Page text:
EU diplomats fear imminent crackdown in Ukraine
03.12.13 @ 09:21
BRUSSELS - The EU has agreed to hold new trade talks with Ukraine, but some diplomats fear the Ukrainian leader is preparing to use violence to end protests.
European Commission chief Jose Manuel Barroso agreed to the talks in a 30-minute phone call with Ukrainian President Viktor Yanukovych on Monday (2 December).
He urged him to "show restraint" and to investigate who ordered a mini-crackdown on a group of pro-EU students on Saturday.
The talks on reviving an EU-Ukraine trade treaty will be led by Ukraine's deputy PM Serhiy Arbuzov, who says the EU should give Yanukovych €10 billion if it wants a deal.
Some EU diplomats believe the mass pro-EU protests will make him sign the treaty at an EU-Ukraine summit in March.
But others believe things are about to get worse.
"I would say there will be a 'pacification' of the Maidan [pro-EU protests] in the next few days," one EU diplomat told this website.
"He [Yanukovych] might hold off because of the OSCE ministerial on Thursday. But he might do it before the meeting, to show he is still in charge despite international pressure," the contact added, referring to a meeting of ministers from countries in the Vienna-based pro-democracy club, the OSCE, in Kiev this week.
For their part, Ukrainian leaders on Monday began to justify use of force.
Yanukovych said on TV that protesters are "bound by the laws of our state."
His PM, Mykola Azarov, said the protest "has all the signs of a coup … We are being patient, but we would like our partners not to feel a total absence of authority."
They spoke after demonstrators occupied government buildings in Kiev and built barricades in the city centre.
Saturday's mini-crackdown aside, men in plain clothes have been beating up protesters trying to get from regional towns to Kiev in recent days.
Oleksandr Sushko, a Ukrainian sociologist, told this website some anarchist groups are using the pro-EU rallies as an excuse to go wild.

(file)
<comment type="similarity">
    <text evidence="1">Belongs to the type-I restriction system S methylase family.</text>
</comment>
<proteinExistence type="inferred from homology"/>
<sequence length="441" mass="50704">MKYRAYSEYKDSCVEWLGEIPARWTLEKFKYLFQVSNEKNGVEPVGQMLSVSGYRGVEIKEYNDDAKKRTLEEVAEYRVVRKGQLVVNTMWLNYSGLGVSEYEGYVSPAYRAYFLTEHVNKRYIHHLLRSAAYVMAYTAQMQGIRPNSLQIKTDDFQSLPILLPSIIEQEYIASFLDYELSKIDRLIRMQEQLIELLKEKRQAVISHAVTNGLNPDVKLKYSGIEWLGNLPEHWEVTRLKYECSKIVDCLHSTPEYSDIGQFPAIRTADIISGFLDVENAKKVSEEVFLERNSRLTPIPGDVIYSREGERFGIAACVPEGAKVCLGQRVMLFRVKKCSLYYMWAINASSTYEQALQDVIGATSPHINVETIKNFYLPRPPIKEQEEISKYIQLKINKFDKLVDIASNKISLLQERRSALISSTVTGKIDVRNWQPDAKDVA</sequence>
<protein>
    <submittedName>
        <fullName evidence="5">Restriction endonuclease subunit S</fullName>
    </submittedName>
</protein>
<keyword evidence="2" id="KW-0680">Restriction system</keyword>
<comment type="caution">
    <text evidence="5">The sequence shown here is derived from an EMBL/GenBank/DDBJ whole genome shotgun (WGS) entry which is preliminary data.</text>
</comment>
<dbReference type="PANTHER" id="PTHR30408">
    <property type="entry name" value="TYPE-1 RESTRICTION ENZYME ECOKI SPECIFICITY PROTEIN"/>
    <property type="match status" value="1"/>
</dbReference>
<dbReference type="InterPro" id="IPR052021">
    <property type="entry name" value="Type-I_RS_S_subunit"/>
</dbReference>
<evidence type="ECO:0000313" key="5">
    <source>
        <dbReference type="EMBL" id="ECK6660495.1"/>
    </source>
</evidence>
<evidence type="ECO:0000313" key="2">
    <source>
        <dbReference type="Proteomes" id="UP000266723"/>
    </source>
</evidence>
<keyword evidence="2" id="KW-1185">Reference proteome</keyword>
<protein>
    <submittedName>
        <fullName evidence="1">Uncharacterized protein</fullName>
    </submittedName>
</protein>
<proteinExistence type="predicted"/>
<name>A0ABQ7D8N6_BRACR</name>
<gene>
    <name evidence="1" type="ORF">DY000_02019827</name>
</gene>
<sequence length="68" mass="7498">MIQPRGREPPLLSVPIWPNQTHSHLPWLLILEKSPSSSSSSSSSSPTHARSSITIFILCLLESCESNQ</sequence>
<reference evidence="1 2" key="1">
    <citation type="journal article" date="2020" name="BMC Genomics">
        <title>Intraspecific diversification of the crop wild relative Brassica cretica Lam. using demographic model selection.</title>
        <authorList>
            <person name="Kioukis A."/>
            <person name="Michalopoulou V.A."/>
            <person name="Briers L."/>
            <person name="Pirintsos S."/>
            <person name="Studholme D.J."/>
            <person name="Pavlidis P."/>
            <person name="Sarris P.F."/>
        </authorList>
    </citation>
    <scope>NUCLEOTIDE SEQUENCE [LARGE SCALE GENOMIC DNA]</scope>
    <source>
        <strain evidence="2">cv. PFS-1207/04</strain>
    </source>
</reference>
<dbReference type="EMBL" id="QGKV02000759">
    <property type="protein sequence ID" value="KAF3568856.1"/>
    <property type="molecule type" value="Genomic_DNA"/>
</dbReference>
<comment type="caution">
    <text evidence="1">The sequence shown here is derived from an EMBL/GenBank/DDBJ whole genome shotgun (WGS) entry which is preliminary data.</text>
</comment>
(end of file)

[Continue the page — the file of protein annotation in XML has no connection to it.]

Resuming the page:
But he added that agent provocateurs are also going wild to provoke police action.
Recalling one incident on Sunday, when demonstrators drove a bulldozer into riot police, he said: "This happened in Bankova Street, in the government district. It is one of the most heavily guarded areas in Kiev. Nobody believes you could drive a bulldozer there without the government's permission."
Yanukovych will face a political test when Ukraine's parliament, the Verkhovna Rada, meets on Tuesday morning.
Five MPs from his Party of the Regions, including Inna Bohoslovska, his one-time top cheerleader, have quit the party and joined the Maidan.
The opposition needs about 25 more defectors to call a vote of no confidence.
But EU diplomats believe the "rebellion" is being stage-managed.
"The confidence vote is a fairy tale. Yanukovych will never let it happen," one EU contact said.
"Just because you leave the Party of the Regions doesn't mean you stop working for the Party of the Regions. If his forces brutally end the protests, the EU and the US will react harshly. So he will need the 'rebels' to act as his channels of communication with the West," the source added.
If Yanukovych opts for violence, he can, in any case, count on Kremlin support.
Speaking in Yerevan also on Monday, Russian President Vladimir Putin said the Ukraine protests "don’t look like a revolution, but rather like 'pogrom'."
He added they have been "well prepared" by "well-organised and trained militant groups."
One of Putin's TV shows, Vesti, the same day in a "documentary" said Swedish foreign minister Carl Bildt is a CIA agent who engineered the Ukraine events in revenge for Russia's defeat of Sweden at the Battle of Poltava in 1709.
"Russia TV gets most things wrong … not a stellar moment," Bildt tweeted in reply.
"The beauty is that it [the Maidan] is entirely self-organised, built on the seeds of various civic initiatives …. without any exogenous encouragement/$$," a contact from one US-funded NGO in Kiev told EUobserver by email.